And now, what's next? On one hand, it has taken decades to make our political or economic leaders and the man in the street, conscious of the danger that we are facing regarding the future of our planet, and the beginning of some signals that we are tackling the problem. On the other, it took no more than one month to create some kind of 'Government of the Earth' to fix the financial crisis.

Let's speak to the optimist in each of us: 2008 might be the turning point for the sustainable development crusade, with it becoming a worldwide project in 2009. We are already seeing car manufacturers striving to launch electric cars, billionaires investing in wind farms for ROI reasons, and prominent Asian countries reducing their greenhouse gas emissions. We know natural resources are scarce and therefore outrageously expensive, so we need to be savvy about using them and avoiding waste or spoilage. We also know that the economy is fragile and that financial flows need to be managed with ethics and responsibility.

Governments have shown us that they are able to forget their differences and agree on measures that will save the financial world. Surely they can use this new skill to meet again and decide the best way to engage in sustainable development. Sustainable development has entered the public consciousness and political and economic leaders realize that they have to find a solution together. The Chinese ideogram for crisis is the combination of risk and opportunity - let's vote for opportunity.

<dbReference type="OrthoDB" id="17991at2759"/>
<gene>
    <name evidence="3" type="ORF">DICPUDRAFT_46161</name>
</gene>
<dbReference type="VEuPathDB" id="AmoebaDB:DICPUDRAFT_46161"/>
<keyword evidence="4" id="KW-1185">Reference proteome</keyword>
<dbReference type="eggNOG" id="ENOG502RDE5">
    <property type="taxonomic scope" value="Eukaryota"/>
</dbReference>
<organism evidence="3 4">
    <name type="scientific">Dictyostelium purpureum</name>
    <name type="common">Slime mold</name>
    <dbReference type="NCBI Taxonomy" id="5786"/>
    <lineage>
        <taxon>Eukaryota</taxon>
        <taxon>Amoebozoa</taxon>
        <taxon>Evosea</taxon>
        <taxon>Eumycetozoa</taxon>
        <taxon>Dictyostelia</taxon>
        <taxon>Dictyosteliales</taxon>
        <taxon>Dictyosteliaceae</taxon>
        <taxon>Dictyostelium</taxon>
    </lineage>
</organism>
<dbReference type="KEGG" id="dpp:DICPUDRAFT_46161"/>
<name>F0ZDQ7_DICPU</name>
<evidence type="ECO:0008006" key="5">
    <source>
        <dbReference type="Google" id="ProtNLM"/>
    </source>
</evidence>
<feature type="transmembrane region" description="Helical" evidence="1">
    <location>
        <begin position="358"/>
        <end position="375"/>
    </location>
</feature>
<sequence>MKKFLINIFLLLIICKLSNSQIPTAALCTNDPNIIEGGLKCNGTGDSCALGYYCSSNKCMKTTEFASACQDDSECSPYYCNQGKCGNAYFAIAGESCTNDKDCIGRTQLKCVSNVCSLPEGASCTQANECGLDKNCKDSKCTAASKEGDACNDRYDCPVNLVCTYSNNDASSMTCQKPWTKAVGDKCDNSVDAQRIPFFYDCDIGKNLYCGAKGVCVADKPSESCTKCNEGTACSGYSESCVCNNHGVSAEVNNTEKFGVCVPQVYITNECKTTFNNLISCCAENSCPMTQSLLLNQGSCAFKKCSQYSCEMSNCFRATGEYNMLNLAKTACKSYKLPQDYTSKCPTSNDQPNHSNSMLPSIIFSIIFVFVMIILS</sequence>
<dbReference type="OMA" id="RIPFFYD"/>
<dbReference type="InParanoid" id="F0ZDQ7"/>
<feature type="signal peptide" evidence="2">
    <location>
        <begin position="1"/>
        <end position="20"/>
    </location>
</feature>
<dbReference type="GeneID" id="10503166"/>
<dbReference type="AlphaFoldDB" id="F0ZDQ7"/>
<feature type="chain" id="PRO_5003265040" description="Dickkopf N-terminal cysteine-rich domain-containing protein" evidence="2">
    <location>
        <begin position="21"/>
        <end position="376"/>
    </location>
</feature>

And what about information communications technology (ICT) in this discussion? A recent report from The Climate Group says that ICT represents 2% of global greenhouse gas emissions and that it could save up to five times its greenhouse gas emissions in 2020 thanks to its effect on motors, logistics, buildings and grids. Let's just do it!

We saw consumers changing their habits, governments starting to be serious about sustainable development, corporations moving the Corporate Social Responsibility department head at the Executive Committee level. We saw vertuous industrial companies selling carbon credits up to hundreds millions dollars on the carbon trading stock exchange. Really, at the end of this summer – which saw also the two northern seas on top of Siberia and Canada open to navigation, predicting the end of permanent ice on the North Pole around 2025 -, we had the feeling that something was changing.

And then suddenly, the financial crisis came to a paroxysm with the very dangerous situations of leading financial institutions such as Lehman Brothers, AIG, Dexia, Fortis, the slip of 30% minimum of all the Stock Exchanges of the world, and the credit crisis that followed. Of course, suddenly the focus moved from climate change and sustainable development to growing uncertainties in the financial world, leading part of the world economy to what could be a long phase of recession.